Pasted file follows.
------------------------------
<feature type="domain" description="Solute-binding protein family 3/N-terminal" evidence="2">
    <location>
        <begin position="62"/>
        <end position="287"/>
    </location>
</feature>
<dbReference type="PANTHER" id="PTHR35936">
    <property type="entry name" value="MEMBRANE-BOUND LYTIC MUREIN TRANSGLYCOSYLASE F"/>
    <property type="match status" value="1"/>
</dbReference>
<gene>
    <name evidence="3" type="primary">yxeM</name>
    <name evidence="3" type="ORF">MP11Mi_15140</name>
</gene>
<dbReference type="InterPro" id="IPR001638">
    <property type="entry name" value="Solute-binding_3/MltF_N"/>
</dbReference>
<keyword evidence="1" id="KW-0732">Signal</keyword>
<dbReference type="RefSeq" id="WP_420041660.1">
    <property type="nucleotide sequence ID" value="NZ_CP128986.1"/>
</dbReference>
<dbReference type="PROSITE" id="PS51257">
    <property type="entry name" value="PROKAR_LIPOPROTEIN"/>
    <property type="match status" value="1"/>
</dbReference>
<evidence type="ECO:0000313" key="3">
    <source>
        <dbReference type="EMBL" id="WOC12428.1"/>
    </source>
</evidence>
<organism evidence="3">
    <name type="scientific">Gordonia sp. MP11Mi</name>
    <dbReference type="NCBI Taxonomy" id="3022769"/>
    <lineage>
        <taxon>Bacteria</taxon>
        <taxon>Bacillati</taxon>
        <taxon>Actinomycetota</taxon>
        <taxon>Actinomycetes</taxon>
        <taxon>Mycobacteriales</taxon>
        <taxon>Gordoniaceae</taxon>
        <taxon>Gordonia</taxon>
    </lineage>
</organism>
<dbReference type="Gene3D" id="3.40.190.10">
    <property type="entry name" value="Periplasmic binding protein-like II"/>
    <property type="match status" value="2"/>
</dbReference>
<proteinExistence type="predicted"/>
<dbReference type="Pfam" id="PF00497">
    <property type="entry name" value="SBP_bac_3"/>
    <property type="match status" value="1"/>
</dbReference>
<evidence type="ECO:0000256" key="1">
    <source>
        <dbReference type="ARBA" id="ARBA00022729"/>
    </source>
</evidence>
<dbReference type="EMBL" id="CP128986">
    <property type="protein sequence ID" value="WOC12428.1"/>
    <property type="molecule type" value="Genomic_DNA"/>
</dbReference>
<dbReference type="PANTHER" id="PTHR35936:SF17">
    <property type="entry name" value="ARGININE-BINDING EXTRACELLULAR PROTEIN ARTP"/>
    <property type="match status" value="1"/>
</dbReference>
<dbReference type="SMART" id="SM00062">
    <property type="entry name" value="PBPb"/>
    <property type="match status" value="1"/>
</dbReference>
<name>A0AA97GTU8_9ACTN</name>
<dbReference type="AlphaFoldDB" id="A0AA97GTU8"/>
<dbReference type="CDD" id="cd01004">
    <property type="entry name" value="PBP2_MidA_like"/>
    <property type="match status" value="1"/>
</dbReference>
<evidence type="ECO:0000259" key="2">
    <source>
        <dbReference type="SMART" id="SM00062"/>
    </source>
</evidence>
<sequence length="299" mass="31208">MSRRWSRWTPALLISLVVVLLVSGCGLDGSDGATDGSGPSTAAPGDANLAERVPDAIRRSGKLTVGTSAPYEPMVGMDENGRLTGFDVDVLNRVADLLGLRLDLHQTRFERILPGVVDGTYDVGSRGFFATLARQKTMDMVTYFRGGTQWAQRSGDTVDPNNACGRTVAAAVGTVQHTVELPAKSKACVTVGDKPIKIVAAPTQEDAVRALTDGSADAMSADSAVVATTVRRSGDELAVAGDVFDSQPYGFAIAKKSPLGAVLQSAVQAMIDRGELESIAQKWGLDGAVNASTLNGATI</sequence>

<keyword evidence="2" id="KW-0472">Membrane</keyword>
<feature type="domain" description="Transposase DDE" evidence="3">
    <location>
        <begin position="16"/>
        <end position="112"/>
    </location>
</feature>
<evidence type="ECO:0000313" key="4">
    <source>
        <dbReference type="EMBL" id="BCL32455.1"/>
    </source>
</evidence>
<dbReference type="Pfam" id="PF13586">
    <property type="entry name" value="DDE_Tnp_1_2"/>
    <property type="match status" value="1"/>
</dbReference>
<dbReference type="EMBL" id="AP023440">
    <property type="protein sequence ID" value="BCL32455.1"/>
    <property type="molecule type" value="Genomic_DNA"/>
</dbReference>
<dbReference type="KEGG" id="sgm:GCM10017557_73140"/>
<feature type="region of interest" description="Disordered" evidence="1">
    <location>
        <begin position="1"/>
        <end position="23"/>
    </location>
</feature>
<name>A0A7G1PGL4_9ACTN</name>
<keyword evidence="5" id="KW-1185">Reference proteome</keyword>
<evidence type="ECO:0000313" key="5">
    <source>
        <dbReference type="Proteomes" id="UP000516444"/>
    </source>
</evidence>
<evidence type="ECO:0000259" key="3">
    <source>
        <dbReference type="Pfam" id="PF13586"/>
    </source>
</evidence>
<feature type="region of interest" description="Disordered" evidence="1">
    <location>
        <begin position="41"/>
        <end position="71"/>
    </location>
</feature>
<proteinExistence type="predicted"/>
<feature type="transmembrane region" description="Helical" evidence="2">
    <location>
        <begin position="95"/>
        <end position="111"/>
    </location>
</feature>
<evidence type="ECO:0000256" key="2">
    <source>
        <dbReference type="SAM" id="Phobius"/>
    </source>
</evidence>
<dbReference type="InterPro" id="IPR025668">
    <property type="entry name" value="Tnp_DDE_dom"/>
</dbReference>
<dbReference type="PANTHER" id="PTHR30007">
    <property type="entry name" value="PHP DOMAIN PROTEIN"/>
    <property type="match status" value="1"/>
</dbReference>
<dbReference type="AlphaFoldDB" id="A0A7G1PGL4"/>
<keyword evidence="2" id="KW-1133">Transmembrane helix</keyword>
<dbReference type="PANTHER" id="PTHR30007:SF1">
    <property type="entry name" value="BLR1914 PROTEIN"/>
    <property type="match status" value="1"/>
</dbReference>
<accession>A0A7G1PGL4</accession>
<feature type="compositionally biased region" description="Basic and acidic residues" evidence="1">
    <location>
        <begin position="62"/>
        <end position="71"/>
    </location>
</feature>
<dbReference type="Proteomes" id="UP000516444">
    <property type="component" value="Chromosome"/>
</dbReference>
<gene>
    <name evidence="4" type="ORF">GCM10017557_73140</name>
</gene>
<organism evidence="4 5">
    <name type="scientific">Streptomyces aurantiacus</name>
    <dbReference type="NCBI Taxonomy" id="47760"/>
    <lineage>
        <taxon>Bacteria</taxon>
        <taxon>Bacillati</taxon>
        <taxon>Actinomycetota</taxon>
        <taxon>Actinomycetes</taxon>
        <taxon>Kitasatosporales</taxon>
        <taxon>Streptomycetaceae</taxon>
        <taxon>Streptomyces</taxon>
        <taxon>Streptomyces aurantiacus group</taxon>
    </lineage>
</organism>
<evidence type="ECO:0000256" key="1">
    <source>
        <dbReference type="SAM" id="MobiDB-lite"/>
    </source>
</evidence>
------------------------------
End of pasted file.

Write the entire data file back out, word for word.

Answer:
<feature type="domain" description="Solute-binding protein family 3/N-terminal" evidence="2">
    <location>
        <begin position="62"/>
        <end position="287"/>
    </location>
</feature>
<dbReference type="PANTHER" id="PTHR35936">
    <property type="entry name" value="MEMBRANE-BOUND LYTIC MUREIN TRANSGLYCOSYLASE F"/>
    <property type="match status" value="1"/>
</dbReference>
<gene>
    <name evidence="3" type="primary">yxeM</name>
    <name evidence="3" type="ORF">MP11Mi_15140</name>
</gene>
<dbReference type="InterPro" id="IPR001638">
    <property type="entry name" value="Solute-binding_3/MltF_N"/>
</dbReference>
<keyword evidence="1" id="KW-0732">Signal</keyword>
<dbReference type="RefSeq" id="WP_420041660.1">
    <property type="nucleotide sequence ID" value="NZ_CP128986.1"/>
</dbReference>
<dbReference type="PROSITE" id="PS51257">
    <property type="entry name" value="PROKAR_LIPOPROTEIN"/>
    <property type="match status" value="1"/>
</dbReference>
<evidence type="ECO:0000313" key="3">
    <source>
        <dbReference type="EMBL" id="WOC12428.1"/>
    </source>
</evidence>
<organism evidence="3">
    <name type="scientific">Gordonia sp. MP11Mi</name>
    <dbReference type="NCBI Taxonomy" id="3022769"/>
    <lineage>
        <taxon>Bacteria</taxon>
        <taxon>Bacillati</taxon>
        <taxon>Actinomycetota</taxon>
        <taxon>Actinomycetes</taxon>
        <taxon>Mycobacteriales</taxon>
        <taxon>Gordoniaceae</taxon>
        <taxon>Gordonia</taxon>
    </lineage>
</organism>
<dbReference type="Gene3D" id="3.40.190.10">
    <property type="entry name" value="Periplasmic binding protein-like II"/>
    <property type="match status" value="2"/>
</dbReference>
<proteinExistence type="predicted"/>
<dbReference type="Pfam" id="PF00497">
    <property type="entry name" value="SBP_bac_3"/>
    <property type="match status" value="1"/>
</dbReference>
<evidence type="ECO:0000256" key="1">
    <source>
        <dbReference type="ARBA" id="ARBA00022729"/>
    </source>
</evidence>
<dbReference type="EMBL" id="CP128986">
    <property type="protein sequence ID" value="WOC12428.1"/>
    <property type="molecule type" value="Genomic_DNA"/>
</dbReference>
<dbReference type="PANTHER" id="PTHR35936:SF17">
    <property type="entry name" value="ARGININE-BINDING EXTRACELLULAR PROTEIN ARTP"/>
    <property type="match status" value="1"/>
</dbReference>
<dbReference type="SMART" id="SM00062">
    <property type="entry name" value="PBPb"/>
    <property type="match status" value="1"/>
</dbReference>
<name>A0AA97GTU8_9ACTN</name>
<dbReference type="AlphaFoldDB" id="A0AA97GTU8"/>
<dbReference type="CDD" id="cd01004">
    <property type="entry name" value="PBP2_MidA_like"/>
    <property type="match status" value="1"/>
</dbReference>
<evidence type="ECO:0000259" key="2">
    <source>
        <dbReference type="SMART" id="SM00062"/>
    </source>
</evidence>
<sequence length="299" mass="31208">MSRRWSRWTPALLISLVVVLLVSGCGLDGSDGATDGSGPSTAAPGDANLAERVPDAIRRSGKLTVGTSAPYEPMVGMDENGRLTGFDVDVLNRVADLLGLRLDLHQTRFERILPGVVDGTYDVGSRGFFATLARQKTMDMVTYFRGGTQWAQRSGDTVDPNNACGRTVAAAVGTVQHTVELPAKSKACVTVGDKPIKIVAAPTQEDAVRALTDGSADAMSADSAVVATTVRRSGDELAVAGDVFDSQPYGFAIAKKSPLGAVLQSAVQAMIDRGELESIAQKWGLDGAVNASTLNGATI</sequence>

<keyword evidence="2" id="KW-0472">Membrane</keyword>
<feature type="domain" description="Transposase DDE" evidence="3">
    <location>
        <begin position="16"/>
        <end position="112"/>
    </location>
</feature>
<evidence type="ECO:0000313" key="4">
    <source>
        <dbReference type="EMBL" id="BCL32455.1"/>
    </source>
</evidence>
<dbReference type="Pfam" id="PF13586">
    <property type="entry name" value="DDE_Tnp_1_2"/>
    <property type="match status" value="1"/>
</dbReference>
<dbReference type="EMBL" id="AP023440">
    <property type="protein sequence ID" value="BCL32455.1"/>
    <property type="molecule type" value="Genomic_DNA"/>
</dbReference>
<dbReference type="KEGG" id="sgm:GCM10017557_73140"/>
<feature type="region of interest" description="Disordered" evidence="1">
    <location>
        <begin position="1"/>
        <end position="23"/>
    </location>
</feature>
<name>A0A7G1PGL4_9ACTN</name>
<keyword evidence="5" id="KW-1185">Reference proteome</keyword>
<evidence type="ECO:0000313" key="5">
    <source>
        <dbReference type="Proteomes" id="UP000516444"/>
    </source>
</evidence>
<evidence type="ECO:0000259" key="3">
    <source>
        <dbReference type="Pfam" id="PF13586"/>
    </source>
</evidence>
<feature type="region of interest" description="Disordered" evidence="1">
    <location>
        <begin position="41"/>
        <end position="71"/>
    </location>
</feature>
<proteinExistence type="predicted"/>
<feature type="transmembrane region" description="Helical" evidence="2">
    <location>
        <begin position="95"/>
        <end position="111"/>
    </location>
</feature>
<evidence type="ECO:0000256" key="2">
    <source>
        <dbReference type="SAM" id="Phobius"/>
    </source>
</evidence>
<dbReference type="InterPro" id="IPR025668">
    <property type="entry name" value="Tnp_DDE_dom"/>
</dbReference>
<dbReference type="PANTHER" id="PTHR30007">
    <property type="entry name" value="PHP DOMAIN PROTEIN"/>
    <property type="match status" value="1"/>
</dbReference>
<dbReference type="AlphaFoldDB" id="A0A7G1PGL4"/>
<keyword evidence="2" id="KW-1133">Transmembrane helix</keyword>
<dbReference type="PANTHER" id="PTHR30007:SF1">
    <property type="entry name" value="BLR1914 PROTEIN"/>
    <property type="match status" value="1"/>
</dbReference>
<accession>A0A7G1PGL4</accession>
<feature type="compositionally biased region" description="Basic and acidic residues" evidence="1">
    <location>
        <begin position="62"/>
        <end position="71"/>
    </location>
</feature>
<dbReference type="Proteomes" id="UP000516444">
    <property type="component" value="Chromosome"/>
</dbReference>
<gene>
    <name evidence="4" type="ORF">GCM10017557_73140</name>
</gene>
<organism evidence="4 5">
    <name type="scientific">Streptomyces aurantiacus</name>
    <dbReference type="NCBI Taxonomy" id="47760"/>
    <lineage>
        <taxon>Bacteria</taxon>
        <taxon>Bacillati</taxon>
        <taxon>Actinomycetota</taxon>
        <taxon>Actinomycetes</taxon>
        <taxon>Kitasatosporales</taxon>
        <taxon>Streptomycetaceae</taxon>
        <taxon>Streptomyces</taxon>
        <taxon>Streptomyces aurantiacus group</taxon>
    </lineage>
</organism>
<evidence type="ECO:0000256" key="1">
    <source>
        <dbReference type="SAM" id="MobiDB-lite"/>
    </source>
</evidence>